Sierra Leone
This article was added by the user . TheWorldNews is not responsible for the content of the platform.

‘Kush’ Becomes a National disaster in Sierra Leone

By Ishmael Dumbuya

It was a cloudy Saturday evening when all of a sudden a young man that lives around Hastings started running from nothing, claiming that he could not stay under the sky as it was about to fall on him. He ran into almost every house in the community seeking refuge. After approximately 35 minutes he became okay and came back to his senses- what a catastrophe!

The impact of Kush intake has one way or the other debilitated the mental stability and wellness of Sierra Leone’s youthful population.

This pseudo-Cannabis substance that is circulating in Sierra Leone and other West African Countries has immensely crippled the psychological potentials of Sierra Leoneans.

According to a medical expert on BBC, Kush, sometimes referred to as K2 or Spice is a mix of plant matter sprayed with an ever-changing host of chemicals, in sometimes dangerously high proportions. The original formula was invented by a chemist who had no idea that his medical research papers, funded by the National Institute on Drug Abuse, would be used to mass market dangerous drugs around the world.

This mayhem has deeply eaten into the rubrics of the country and it possesses hosts of side effects. It hallucinating power is so strong making one start to think of or imagine things that have never existed.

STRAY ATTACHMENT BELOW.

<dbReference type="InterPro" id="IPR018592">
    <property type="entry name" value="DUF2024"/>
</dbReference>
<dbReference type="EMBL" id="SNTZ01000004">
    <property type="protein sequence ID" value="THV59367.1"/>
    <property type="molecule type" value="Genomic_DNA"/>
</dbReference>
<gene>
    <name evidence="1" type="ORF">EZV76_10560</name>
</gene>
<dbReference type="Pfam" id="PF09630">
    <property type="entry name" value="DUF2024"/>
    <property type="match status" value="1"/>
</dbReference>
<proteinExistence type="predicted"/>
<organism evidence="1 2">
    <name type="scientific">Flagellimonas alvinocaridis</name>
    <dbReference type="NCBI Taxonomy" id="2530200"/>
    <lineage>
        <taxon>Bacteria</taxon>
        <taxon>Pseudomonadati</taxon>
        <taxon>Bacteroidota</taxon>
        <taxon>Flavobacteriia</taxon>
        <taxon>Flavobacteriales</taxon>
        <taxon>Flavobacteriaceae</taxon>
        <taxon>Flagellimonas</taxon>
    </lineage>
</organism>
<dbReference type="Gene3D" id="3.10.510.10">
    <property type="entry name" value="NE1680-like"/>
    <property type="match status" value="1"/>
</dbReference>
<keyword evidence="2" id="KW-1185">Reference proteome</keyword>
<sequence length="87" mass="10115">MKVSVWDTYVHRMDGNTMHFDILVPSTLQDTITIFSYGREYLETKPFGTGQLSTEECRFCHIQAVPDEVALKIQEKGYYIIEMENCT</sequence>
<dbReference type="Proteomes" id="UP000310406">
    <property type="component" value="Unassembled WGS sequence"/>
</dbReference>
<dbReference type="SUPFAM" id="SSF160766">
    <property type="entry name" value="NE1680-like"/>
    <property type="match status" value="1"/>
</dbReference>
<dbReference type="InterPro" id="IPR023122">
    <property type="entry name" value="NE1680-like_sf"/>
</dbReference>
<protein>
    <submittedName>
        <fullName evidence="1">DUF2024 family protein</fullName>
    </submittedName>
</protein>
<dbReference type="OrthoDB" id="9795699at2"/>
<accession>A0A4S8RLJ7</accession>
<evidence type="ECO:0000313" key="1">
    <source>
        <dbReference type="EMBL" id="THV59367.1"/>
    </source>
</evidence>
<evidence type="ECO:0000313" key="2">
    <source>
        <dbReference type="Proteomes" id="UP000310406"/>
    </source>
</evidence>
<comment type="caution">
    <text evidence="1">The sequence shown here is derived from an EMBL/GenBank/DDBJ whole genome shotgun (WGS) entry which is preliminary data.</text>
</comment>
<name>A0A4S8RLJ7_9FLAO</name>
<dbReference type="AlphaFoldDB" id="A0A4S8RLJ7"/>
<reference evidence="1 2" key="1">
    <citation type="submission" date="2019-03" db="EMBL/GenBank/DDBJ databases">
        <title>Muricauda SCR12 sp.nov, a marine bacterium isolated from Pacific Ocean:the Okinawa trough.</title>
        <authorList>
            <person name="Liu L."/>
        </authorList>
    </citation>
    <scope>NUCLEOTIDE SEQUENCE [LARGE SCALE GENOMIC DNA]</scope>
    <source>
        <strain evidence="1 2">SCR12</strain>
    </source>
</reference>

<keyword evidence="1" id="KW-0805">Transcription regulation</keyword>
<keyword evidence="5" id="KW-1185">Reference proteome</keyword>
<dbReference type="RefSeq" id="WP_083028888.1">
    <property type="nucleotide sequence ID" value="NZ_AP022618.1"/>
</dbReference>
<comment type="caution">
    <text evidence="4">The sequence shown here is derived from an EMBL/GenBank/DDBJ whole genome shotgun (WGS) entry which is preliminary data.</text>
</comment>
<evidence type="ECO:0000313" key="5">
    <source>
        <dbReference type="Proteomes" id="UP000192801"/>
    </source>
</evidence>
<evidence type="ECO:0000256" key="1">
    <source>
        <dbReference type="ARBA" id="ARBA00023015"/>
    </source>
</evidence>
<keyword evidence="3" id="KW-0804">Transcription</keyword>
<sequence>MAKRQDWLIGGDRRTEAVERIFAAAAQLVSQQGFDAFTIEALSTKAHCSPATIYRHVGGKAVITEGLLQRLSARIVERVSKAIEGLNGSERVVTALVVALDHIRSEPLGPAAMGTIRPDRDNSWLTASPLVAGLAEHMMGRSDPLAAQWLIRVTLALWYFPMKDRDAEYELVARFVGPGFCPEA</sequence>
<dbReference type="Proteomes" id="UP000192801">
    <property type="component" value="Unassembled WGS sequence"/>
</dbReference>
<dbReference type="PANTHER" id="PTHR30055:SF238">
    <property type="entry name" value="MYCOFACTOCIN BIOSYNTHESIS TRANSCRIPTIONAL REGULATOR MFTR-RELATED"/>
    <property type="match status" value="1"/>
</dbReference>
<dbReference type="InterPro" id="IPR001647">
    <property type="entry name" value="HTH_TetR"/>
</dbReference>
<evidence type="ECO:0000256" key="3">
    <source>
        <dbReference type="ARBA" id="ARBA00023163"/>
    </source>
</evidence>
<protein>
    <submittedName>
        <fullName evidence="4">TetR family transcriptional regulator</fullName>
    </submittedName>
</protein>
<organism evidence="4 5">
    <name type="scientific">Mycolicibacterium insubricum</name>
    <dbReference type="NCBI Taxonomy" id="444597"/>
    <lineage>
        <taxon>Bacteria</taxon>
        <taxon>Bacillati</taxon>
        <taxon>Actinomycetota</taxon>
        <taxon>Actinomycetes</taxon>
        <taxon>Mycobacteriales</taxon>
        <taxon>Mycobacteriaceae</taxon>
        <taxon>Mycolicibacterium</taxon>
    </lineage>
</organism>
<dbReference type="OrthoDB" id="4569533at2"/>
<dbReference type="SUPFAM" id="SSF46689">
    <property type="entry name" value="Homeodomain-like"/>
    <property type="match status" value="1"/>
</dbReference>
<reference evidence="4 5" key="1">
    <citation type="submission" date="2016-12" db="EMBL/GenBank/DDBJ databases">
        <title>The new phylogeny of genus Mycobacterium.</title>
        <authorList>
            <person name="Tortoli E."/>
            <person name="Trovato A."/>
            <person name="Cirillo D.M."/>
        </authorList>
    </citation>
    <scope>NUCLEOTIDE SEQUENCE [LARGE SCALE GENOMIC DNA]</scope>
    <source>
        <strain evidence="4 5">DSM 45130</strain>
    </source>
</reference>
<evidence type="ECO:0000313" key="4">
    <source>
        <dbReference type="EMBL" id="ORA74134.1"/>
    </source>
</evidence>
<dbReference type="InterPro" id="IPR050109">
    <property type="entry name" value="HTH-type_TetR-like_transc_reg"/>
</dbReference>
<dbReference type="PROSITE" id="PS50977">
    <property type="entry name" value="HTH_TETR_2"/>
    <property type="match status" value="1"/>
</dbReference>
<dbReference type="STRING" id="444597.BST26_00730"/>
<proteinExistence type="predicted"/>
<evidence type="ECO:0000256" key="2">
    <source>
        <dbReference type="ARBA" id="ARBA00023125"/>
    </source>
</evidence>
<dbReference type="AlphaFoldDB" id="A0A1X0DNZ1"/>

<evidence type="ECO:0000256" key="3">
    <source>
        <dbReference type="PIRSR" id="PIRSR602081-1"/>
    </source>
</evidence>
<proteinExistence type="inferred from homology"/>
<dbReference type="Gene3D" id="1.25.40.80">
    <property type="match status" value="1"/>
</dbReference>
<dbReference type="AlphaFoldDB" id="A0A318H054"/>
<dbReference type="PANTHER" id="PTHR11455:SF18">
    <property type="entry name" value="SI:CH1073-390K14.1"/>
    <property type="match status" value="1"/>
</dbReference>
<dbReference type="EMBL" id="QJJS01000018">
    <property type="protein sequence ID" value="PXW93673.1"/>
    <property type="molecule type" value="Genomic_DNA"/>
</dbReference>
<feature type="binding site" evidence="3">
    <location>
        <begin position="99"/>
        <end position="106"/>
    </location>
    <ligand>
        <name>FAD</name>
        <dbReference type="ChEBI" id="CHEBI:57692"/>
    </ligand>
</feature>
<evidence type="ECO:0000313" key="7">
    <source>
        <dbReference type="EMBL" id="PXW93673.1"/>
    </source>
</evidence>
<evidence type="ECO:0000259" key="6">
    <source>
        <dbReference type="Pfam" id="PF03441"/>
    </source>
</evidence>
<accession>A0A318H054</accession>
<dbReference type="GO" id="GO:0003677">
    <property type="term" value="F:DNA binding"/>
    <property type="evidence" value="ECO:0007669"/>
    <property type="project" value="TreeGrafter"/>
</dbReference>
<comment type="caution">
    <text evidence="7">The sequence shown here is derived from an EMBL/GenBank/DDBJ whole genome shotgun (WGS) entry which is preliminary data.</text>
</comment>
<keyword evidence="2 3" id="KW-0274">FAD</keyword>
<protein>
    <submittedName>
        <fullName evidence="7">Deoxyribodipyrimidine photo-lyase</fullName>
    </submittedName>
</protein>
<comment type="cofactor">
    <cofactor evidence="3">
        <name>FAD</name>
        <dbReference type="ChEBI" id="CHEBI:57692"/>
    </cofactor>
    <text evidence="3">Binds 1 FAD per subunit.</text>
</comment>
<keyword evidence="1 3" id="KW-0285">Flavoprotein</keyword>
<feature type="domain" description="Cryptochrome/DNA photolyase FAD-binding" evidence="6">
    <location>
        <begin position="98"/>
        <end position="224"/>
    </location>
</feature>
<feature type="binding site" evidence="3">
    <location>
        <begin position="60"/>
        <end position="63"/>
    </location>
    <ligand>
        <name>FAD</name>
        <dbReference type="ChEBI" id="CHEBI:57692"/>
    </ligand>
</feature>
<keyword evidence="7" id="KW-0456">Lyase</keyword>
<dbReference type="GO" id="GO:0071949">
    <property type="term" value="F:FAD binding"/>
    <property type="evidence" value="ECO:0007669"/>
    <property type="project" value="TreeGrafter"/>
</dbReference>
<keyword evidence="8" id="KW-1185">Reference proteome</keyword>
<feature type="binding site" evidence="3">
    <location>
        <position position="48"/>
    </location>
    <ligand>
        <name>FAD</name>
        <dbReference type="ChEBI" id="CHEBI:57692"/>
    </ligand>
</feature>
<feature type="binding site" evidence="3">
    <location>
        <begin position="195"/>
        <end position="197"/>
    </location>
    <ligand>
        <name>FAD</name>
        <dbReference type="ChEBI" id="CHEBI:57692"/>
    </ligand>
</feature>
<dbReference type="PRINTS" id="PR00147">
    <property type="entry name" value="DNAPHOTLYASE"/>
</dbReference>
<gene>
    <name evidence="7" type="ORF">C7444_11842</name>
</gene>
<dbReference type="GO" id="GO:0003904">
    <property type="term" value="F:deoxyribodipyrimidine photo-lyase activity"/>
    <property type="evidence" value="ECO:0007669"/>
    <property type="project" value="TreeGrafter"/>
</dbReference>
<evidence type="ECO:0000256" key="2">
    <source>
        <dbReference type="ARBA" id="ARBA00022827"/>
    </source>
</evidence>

The problem is also becoming serious in neighboring Conakry. I was appalled to see a young man after having smoked the drug started swallowing his tongue, and his tongue was clipped with scissors for it not to be swallowed in a hospital in ‘Matoto.’

I also burst into laughter when a resident of my community, nicknamed ‘King’ stripped himself naked and started yelling that we call the police.

So, if this drug intake becomes monumental in the country, how will the youthful population look like in the future?

It also shocking to note that it can at times result to death. A young man was killed in an accident at Tower Hill sometimes ago after having smoked the drug. He was hit by the vehicle while trying to cross the road.

The aforementioned are all indications that it’s no longer a child’s play and concrete mechanisms need to be instituted in order to deal with this scourge.

What will our young ones inherit from us in terms of mental stability and wellness in the future?

Authorities and stakeholders need to mobilize and prevent the spread of this ‘disease’ before it too late.

Authorities must stop the importation of the drug and the chemicals used in formulating it especially at Water Quay where thorough monitoring should be done.

How will one want to sleep on the street standing if his okay? Kush has made nodding on the streets of Freetown the new normal.